It’s just after daybreak when he spots what he’s been looking for: three ash trees whose bark is worn away in fuzzy patches roughly four feet up their trunks. A buck rub. He circles the trees quietly, noting clusters of warm scat and overturned mats of leaves, acorn husks.

Hell if he hasn't found the sports some deer. The fact that he’s done it—can still do it—makes him want to whoop and holler like a logger on payday. Instead, he removes a stale Necco Wafer from the torn roll in his pocket and lets it melt on his tongue while he waits to show the deer sign to the others.

Griff scuffs up with Martini and Baskerville. “The rest of them crapped out,” he says.

Baskerville carefully spits on an ant between his boots. “Shit birds.”

“They know the way?” Tunk asks.

“They’ll find it eventually,” Griff says. “Hell, they’ve got all day.” He blots his face with the back of his hand, leaving a streak of greasepaint across his knuckles.

“Weak tits,” says Baskerville, spitting again.

Martini laughs. The knife gleams in his palm as he draws the blade along the thumbnail of his other hand, raising a tiny snowflake. He blows it away, satisfied.

Tunk points out the frayed tree bark, the churned soil.

Griff kneels beside the scuffed leaves, inspecting an acorn.

“How many are we talking about, Tunk? One? Two?”

“Could be one old boy with plenty of spunk. Maybe a couple of youngsters testing their spikes. No telling exactly.”

Tunk watches Baskerville draw the flask from his pocket, vaguely offer it around, lift it to his lips, then replace the cap—all with one hand. The Lord gives us all a gift, he thinks.

Tunk keeps the group close together now, leading them in a loose arc toward the place where they will wait, concealed. It’s a spot he’s known since boyhood: an abandoned brickworks. Stubborn maples have pushed through the crumbling kiln, their roots lacing through the stone foundation. Shattered bricks velveted with moss lie heaped about on either side of a forgotten roadway grooved with the scars of vanished wagons. A stream flows along the downhill edge of the road, chuckling faintly beneath doilies of hoarfrost.

Tunk hunkers down beside a twisted maple, favoring his hip as he settles among the roots. Griff crouches next to him, shucks off his boots and rolls his socks down to his toes, probes the blisters on his heels.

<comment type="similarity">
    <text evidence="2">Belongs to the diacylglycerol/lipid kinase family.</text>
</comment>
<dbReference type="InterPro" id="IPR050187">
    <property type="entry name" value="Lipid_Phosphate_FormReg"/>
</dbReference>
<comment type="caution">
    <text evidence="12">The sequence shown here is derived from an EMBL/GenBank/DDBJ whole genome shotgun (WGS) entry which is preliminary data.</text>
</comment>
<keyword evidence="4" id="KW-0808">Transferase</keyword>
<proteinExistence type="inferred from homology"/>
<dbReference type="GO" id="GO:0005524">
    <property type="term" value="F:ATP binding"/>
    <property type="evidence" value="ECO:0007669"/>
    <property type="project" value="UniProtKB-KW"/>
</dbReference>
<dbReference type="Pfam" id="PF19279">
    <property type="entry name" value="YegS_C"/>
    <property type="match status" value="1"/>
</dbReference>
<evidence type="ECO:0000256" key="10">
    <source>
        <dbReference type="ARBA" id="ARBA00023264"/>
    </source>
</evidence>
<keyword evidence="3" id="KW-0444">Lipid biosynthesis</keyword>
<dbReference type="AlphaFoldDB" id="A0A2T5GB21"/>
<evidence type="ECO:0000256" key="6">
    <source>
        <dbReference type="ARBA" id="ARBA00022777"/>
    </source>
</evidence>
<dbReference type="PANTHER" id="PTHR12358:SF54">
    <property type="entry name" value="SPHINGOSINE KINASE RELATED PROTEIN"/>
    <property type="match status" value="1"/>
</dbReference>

A fog bleeds up from the ground while the men whisper to one another. They watch it spread quickly, consuming stones and trees in a cool, pale fire.

"Isn't this just too picturesque," Baskerville says, heaving a brick shard at the crawling whiteness. "Maine fucking fog. No wonder the damn season's so short up here."

Tunk wrinkles his nose, takes in a good snort of damp air. It smells rusty, decayed. He begins to rub the scrap of antler against the scars and fissures of the maple behind him. The sound knocks and grates as he works the antler—both drumstick and violin bow—building the frenzied rhythm of a buck in rut. He pauses, glancing at the others as they slurp smoked oysters from a can. They don't deserve to be here; he is no better for bringing them.

Martini strops the blade of his knife on his pants leg and holds up a small carved figure: a man, bent and bearded.

"Let me guess," says Baskerville. "It's one of the Seven Dwarves—Sleepy or Doc."

Martini shakes his head. "Saint Francis of Assisi."

"You know what they say about guineas and statues?"

Tunk lurches to his feet, using the maple tree for support.

"What is it?" says Griff.

Tunk tilts his good ear toward the stream. Something is out there. Sizable, too, judging by its footfalls.

"Looks like Daniel Boone's got incoming on the radar," Baskerville says.

Griff stands in unlaced boots, a slovenly Boy Scout. He fingers the custom checkering on the grips of his Remington.

"Talk to me, Tunk," he says.

Tunk waves him off. He is trying to fill in the shifting blanks around him, sketching a map of sounds in his head. There's something at the stream, a tongue lapping among the wet stones, a sound within a sound. Then a rustling.

He sees antlers spiking through the gauzy mist to his right—three rifle barrels. Damn, dumb sports: so quick to pull a trigger, so slow to think. He shoos them back with angry flaps of his hand.

Only Baskerville stands his ground. "I don't hear shit," he says; his voice sounds lost, puny in the fog.

The others perch, angled and itchy, straining to hear a grunt or snuffle—something to lay a sight on.